X

Cookies

Continue We want you to get the most out of using this website, which is why we and our partners use cookies. By continuing to use this site, you are agreeing to receive these cookies. You can find out more about how we use cookies here.

Thursday, 23 October 2014

Subscriptions  |  evouchers  |  Jobs  |  Property  |  Motors  |  Travel  |  Dating  |  Family Notices

Search to start for Cumbria's new deputy chief constable

Cumbria police is poised to launch a recruitment drive to fill the post currently taken by the county’s chief constable-in-waiting.

Jerry Graham photo
Jerry Graham

Jerry Graham, 50, will become the top officer at the force in August – but the move will leave vacant his current role of deputy chief constable.

A police spokeswoman said: “Recruitment for the position of deputy chief constable will begin in the near future.”

Mr Graham’s promotion to chief constable will be his second move up the ranks within a year after only taking the deputy job in January. When this position was advertised last year it was said to come with a £110,000-a-year salary.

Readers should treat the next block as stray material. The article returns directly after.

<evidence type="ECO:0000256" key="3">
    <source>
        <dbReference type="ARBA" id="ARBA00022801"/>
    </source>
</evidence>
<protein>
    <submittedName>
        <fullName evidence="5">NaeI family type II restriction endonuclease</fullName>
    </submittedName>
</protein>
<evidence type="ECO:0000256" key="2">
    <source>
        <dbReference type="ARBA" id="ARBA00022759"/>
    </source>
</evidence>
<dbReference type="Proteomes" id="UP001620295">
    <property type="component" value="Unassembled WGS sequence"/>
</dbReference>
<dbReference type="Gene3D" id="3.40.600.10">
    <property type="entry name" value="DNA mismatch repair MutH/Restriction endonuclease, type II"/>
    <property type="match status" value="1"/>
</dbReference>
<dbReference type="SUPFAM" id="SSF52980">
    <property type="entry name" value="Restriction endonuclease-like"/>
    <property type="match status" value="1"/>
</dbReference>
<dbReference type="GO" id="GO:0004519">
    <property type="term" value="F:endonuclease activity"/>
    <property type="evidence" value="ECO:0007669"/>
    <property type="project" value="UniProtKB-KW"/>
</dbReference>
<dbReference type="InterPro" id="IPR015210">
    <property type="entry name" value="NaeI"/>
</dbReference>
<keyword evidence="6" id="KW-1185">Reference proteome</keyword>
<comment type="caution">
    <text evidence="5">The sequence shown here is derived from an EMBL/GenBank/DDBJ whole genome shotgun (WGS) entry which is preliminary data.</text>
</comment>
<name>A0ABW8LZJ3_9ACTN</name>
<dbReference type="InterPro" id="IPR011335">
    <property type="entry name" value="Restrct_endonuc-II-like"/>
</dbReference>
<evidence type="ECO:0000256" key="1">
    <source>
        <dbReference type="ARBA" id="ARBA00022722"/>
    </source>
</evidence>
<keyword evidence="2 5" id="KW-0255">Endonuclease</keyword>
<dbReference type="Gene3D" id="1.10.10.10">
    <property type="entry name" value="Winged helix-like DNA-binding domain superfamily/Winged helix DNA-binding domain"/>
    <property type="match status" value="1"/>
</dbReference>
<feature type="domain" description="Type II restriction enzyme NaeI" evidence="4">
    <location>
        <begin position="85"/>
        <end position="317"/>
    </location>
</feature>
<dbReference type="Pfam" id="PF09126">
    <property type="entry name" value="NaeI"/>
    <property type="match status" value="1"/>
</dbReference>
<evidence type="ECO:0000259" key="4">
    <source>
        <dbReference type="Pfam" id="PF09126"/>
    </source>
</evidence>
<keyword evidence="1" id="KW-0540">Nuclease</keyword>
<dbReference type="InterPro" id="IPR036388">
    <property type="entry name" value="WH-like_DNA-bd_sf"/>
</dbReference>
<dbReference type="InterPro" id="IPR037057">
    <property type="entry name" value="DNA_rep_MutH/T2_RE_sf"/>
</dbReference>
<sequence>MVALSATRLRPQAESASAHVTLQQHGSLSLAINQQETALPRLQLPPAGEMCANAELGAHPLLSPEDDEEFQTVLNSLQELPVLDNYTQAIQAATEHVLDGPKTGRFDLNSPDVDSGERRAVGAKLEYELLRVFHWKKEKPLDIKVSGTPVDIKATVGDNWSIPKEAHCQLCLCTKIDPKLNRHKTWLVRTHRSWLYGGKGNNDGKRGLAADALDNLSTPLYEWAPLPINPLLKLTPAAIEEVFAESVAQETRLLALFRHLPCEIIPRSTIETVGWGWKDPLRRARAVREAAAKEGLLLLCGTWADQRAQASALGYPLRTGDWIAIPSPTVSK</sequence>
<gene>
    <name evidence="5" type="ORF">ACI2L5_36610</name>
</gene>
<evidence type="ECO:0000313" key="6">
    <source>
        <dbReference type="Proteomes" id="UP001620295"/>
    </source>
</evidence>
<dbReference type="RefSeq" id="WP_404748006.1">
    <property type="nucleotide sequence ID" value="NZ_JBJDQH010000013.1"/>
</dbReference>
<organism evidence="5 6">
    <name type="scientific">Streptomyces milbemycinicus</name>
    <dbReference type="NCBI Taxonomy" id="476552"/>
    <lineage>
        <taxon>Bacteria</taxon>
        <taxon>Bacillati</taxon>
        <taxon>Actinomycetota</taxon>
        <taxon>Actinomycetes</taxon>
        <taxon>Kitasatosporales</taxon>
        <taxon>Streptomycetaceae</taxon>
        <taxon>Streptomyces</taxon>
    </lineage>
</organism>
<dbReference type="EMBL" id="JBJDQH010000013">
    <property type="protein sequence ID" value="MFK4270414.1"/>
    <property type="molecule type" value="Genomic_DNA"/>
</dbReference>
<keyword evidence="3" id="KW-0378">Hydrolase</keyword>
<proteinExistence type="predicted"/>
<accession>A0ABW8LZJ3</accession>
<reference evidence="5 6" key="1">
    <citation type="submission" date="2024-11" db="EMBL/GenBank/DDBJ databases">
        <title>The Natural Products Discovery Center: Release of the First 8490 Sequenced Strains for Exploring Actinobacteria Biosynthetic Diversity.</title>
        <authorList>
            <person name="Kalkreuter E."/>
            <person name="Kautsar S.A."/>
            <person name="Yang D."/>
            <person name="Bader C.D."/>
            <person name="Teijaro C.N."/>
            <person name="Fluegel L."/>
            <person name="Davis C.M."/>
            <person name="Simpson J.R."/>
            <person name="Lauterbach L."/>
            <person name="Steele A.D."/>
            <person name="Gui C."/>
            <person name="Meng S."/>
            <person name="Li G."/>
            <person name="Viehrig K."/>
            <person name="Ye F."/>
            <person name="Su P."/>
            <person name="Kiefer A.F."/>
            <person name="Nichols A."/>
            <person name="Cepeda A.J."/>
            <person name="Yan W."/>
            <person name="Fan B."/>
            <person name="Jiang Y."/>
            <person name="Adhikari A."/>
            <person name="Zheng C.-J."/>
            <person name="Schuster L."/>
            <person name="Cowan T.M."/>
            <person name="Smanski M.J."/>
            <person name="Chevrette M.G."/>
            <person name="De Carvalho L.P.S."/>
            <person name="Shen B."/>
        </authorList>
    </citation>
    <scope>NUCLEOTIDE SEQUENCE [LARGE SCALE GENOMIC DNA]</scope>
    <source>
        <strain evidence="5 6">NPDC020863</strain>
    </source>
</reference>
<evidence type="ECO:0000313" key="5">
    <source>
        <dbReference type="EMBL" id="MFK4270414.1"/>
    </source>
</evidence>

Confirmation of Mr Graham’s appointment as chief constable came after he was quizzed in a public meeting by Cumbria’s police and crime panel, which scrutinises the work of county crime commissioner Richard Rhodes.

Mr Rhodes had earlier named Mr Graham as his preferred candidate.

Mr Graham said he considered it “an absolute privilege to be given the opportunity to be chief constable of Cumbria,” adding he regarded it as “the best job in British policing”.

The new appointment brings to an end two years of rapid change at the top of the force. Bernard Lawson, who has held the role of chief constable on a temporary basis for 20 months, retires at the end of July.

He was brought in from Merseyside Police to replace the previous temporary chief, Stuart Hyde.

Mr Hyde took on the top role after succeeding Craig Mackey, who left after landing the job of deputy commissioner of the Metropolitan Police in January 2012.

Mr Graham will be given a five-year contract as chief constable and a salary of between £118,000 and £144,000 a year.

Assistant chief constable Michelle Skeer is the other current member of the force’s senior management team, working alongside Mr Graham and Mr Lawson.

SHARE THIS ARTICLE

News & Star What's On search





Vote

Should dogs be banned from Talkin Tarn?

Yes, a complete ban is the only way to prevent the mess

No, but instead of creating new tarn attractions the council should spend money on dog wardens

No, most dog owners are very responsible. Why spoil it for the majority?

Show Result

Hot jobs
Scan for our iPhone and Android apps
Search for:
NEWS & STAR ON: